Interview with Maia Ruth Lee

Maia Ruth Lee is an artist based out of New York City. Currently showing a series of ink paintings and sculptural glyphs at Eli Ping Frances Perkins, so we made a point of stopping by the studio to talk about her latest works before the show closing on February 7th. Welcomed by a warm smile and clementines, she gave some insight into her process, and the influence that linguistics and her upbringing play in her artwork.

 

Photos and Interview by Mauricio Vargas

Hey Maia how’s your winter going? Are you a fan of the cold weather? 

Hey Mauricio, i’m not really a fan of the cold, but i don’t really mind it either. The change of seasons make it exciting – after this, spring is going to be awesome. 

 

On the topic of cold, Tell me about the heat blanket painting you did a while back. What initiated that piece? 

I had a dream that I visited my friend’s studio. She showed me a zine made of heat sensitive paper. The colors of the pages changed as you touched them. In my dream I thought it was such cool idea and bummed I hadn’t thought of it before. I woke up and was stoked it was a dream and looked up any and all materials that were heat sensitive. I found there was heat sensitive fabric so decided to use that as my material. The electric blanket was one of many options I had come up with, that would affect the heat sensitive fabric to change its color. 

 

When did you realize you wanted to be an artist? Who were your inspirations growing up? 

I didn’t know that an artist could be an actual career until very recently. I didn’t believe it was possible to self sustain or thought it was hard to stay self-motivated to keep making things on your own. I think it was only in the past couple years I really accepted this to be something I wanted to do. I was inspired mostly by where I grew up in, Nepal. 

 

Tell me about your series of luggage bags on your website. What’s the significance behind these? 

Bondage baggage is a series of photographs I took at the Kathmandu airport. Nepalis have a very specific way in packaging their bags when coming back into the country. I always saw it growing up but really noticed it in the recent years while visiting my parents. I see them as beautiful sculptures, sort of lost inbetween space and time, whilst carrying an elegant but rough appearance.

 

You were born and raised in Korea correct? How often do you go home? Do you have any traditions or rituals when you do go back for a visit? Are you often inspired by your home?

I was born in Korea but raised in Nepal. I lived there for 14 years. Then returned to Seoul for my undergraduate studies. 

 

You mentioned being part of an art program in Korea prior to making your move to America? Tell me about that. 

It wasn’t really an art program, I was part of an artist collective that published books and exhibited artifacts we created. I learned how to collaborate with other individuals, and it was really an amazing experience. I think that kind of opportunity comes once in a lifetime. Where you can fully trust and engage with the others involved, uninhibited, creating freely.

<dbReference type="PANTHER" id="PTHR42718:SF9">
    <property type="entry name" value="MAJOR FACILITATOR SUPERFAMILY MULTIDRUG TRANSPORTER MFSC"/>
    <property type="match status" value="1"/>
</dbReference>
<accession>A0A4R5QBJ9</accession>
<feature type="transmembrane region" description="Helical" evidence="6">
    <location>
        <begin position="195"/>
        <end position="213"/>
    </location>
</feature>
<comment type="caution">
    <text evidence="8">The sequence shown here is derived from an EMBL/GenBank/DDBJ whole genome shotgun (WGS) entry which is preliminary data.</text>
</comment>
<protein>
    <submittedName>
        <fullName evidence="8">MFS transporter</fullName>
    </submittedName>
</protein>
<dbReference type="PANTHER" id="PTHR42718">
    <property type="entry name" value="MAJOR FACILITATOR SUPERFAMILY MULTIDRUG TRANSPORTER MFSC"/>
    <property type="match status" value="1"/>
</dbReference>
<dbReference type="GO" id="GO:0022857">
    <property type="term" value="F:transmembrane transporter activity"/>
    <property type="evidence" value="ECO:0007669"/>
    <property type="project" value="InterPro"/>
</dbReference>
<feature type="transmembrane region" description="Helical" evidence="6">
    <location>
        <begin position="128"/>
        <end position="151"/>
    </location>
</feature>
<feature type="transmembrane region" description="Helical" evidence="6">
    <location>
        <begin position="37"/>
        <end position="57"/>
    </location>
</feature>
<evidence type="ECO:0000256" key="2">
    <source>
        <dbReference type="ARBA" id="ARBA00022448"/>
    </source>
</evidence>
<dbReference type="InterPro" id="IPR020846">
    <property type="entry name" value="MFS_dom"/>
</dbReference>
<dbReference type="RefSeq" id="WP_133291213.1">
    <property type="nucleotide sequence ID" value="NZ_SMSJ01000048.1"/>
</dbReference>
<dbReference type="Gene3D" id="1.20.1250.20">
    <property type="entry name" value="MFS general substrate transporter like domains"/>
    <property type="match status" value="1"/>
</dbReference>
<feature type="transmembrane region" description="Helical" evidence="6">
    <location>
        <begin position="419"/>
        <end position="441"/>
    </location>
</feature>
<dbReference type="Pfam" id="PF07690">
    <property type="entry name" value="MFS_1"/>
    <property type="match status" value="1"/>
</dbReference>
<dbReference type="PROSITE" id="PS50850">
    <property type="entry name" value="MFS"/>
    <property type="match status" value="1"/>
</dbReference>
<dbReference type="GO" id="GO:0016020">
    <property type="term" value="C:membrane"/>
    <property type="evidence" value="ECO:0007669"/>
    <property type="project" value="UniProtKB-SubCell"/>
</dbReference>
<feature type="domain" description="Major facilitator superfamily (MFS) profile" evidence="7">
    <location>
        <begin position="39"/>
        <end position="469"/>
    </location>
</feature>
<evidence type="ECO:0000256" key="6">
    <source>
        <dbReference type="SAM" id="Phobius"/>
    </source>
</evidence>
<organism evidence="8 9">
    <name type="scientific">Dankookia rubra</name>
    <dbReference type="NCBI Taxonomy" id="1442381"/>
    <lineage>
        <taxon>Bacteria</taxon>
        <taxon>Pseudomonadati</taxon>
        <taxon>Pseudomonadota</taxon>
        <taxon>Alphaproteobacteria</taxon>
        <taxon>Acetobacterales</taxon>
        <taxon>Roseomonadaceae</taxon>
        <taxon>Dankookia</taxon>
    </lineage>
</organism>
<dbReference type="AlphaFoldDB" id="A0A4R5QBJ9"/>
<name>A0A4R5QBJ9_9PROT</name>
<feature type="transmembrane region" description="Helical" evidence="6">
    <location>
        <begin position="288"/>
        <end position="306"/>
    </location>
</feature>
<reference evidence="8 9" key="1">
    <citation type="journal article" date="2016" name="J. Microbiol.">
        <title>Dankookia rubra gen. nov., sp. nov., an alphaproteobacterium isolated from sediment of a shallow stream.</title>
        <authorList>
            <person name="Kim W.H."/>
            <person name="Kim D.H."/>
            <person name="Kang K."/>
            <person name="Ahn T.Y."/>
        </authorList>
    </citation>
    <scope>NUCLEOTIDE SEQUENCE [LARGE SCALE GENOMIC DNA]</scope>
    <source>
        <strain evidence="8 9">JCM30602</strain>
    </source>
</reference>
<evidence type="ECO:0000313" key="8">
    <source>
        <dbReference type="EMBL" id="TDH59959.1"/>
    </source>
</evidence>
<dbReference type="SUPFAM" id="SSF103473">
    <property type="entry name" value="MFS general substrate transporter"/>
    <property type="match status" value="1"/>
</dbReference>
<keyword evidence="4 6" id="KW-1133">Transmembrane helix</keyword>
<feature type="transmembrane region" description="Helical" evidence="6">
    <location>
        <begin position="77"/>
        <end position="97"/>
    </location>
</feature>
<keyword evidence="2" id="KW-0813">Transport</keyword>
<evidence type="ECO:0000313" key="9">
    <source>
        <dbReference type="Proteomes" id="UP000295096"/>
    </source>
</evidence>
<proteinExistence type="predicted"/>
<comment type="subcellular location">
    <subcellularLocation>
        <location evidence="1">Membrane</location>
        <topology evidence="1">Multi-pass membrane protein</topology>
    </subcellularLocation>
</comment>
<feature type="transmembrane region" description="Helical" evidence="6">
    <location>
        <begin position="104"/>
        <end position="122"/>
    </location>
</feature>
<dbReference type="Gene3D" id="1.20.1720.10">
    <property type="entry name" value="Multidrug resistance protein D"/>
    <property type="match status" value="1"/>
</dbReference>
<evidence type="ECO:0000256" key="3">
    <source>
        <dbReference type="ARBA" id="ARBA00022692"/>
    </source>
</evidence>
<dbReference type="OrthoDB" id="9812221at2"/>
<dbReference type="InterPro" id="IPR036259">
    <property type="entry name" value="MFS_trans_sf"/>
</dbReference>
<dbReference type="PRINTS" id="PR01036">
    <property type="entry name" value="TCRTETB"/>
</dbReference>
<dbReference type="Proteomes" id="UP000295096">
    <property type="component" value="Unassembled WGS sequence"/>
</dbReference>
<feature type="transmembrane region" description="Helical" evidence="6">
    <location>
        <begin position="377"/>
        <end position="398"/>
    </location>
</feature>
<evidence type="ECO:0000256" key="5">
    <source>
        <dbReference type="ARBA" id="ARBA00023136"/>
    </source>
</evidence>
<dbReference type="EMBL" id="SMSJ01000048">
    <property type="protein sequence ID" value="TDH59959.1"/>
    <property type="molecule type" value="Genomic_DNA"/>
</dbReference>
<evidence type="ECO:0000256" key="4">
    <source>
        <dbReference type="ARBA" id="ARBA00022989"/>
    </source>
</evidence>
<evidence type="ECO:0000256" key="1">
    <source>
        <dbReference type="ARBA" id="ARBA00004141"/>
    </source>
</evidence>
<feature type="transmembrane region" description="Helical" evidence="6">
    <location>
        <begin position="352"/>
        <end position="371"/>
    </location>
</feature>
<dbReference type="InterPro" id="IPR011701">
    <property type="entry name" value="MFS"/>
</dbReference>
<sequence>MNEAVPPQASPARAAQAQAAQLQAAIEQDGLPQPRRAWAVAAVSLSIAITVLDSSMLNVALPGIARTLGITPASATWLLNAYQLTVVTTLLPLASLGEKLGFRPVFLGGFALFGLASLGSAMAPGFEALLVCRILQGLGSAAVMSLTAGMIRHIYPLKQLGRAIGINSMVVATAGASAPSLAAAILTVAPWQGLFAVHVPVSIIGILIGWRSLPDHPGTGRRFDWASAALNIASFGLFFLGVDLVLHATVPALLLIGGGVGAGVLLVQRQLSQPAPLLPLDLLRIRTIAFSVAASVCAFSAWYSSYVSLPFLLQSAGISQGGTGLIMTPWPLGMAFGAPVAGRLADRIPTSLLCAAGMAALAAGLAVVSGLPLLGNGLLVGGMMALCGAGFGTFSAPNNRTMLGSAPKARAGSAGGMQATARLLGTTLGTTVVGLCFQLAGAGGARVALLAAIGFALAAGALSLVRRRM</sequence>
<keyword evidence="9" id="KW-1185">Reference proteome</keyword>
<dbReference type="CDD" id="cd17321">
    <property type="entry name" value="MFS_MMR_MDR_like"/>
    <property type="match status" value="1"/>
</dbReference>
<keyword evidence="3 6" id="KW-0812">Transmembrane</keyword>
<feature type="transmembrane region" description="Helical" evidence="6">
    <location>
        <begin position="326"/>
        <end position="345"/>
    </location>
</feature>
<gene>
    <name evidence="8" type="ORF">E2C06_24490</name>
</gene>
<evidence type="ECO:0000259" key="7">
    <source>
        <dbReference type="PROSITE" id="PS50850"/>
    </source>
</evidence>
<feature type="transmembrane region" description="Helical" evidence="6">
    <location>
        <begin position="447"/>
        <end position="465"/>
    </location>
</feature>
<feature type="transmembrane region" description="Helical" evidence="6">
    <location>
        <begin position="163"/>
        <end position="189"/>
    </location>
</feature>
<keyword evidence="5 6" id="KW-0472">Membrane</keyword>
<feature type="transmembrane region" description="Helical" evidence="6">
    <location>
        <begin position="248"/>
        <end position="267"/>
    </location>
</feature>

How did you start getting into the exploration of glyphs in your art? What significance do glyphs play in your life outside of your art?

Glyphs, language, alphabets, lexicon is something I grew up with too I guess. My parents are bible translators and technically linguists. Their work involved developing a new alphabet for an oral language (Sherpa) and worked in literacy improvement. 

 

Would you say your a spiritual person?

I would say i’m spiritual yes.

 

So you currently have a show up at Eli Ping Frances Perkins gallery, tell me about it. How did you go about finding and choosing the specific motifs you rendered. Why ink?

It took a long time to choose the materials I work with now, a lot of trials and errors and I’m still trying to finesse it even more. Ink is a fun medium for me because it is predictable. It can be painted on precise and accurately and I can control it. 

 

You also did a series of zodiac sculptures/symbols. Do you follow the stars? What led you to pair these with the paintings?

Horoscopes, signs and symbols have always intrigued me. It’s interesting how it intrigues a lot of people. I like spiritual charts and even if they are spoofy I like them because they are always good natured, fun and optimistic. 

 

What do the stars say about your future/ 2016? Got any big plans?

It’s hard to figure out what the next month or week will be like, it’s really hard to tell but I’m also very used to going with the flow and tackling one by one. 

 

Ok shotgun round….

Favorite cartoon?

We didn’t have any cartoons growing up.. but I really enjoy watching SouthPark or anything ridiculous like that.

 

Daily ritual?

Breakfast with Peter / Shower / Studio / Dinner with friends or Peter

 

Favorite song at karaoke?

Don’t have one! karaoke gives me anxiety so I can’t remember the last time i went to one

 

Best memory of 2015?

Surfing in Montauk

 

Sweet or salty?

Salty

 

Innie or outie?

Innie

 

Clinton or Sanders?

Sanders

 

 

Ants or bees?

Ants

 

 

Indica or sativa?

Sativa

 

Great! Thanks Maia, much love.

Be first to comment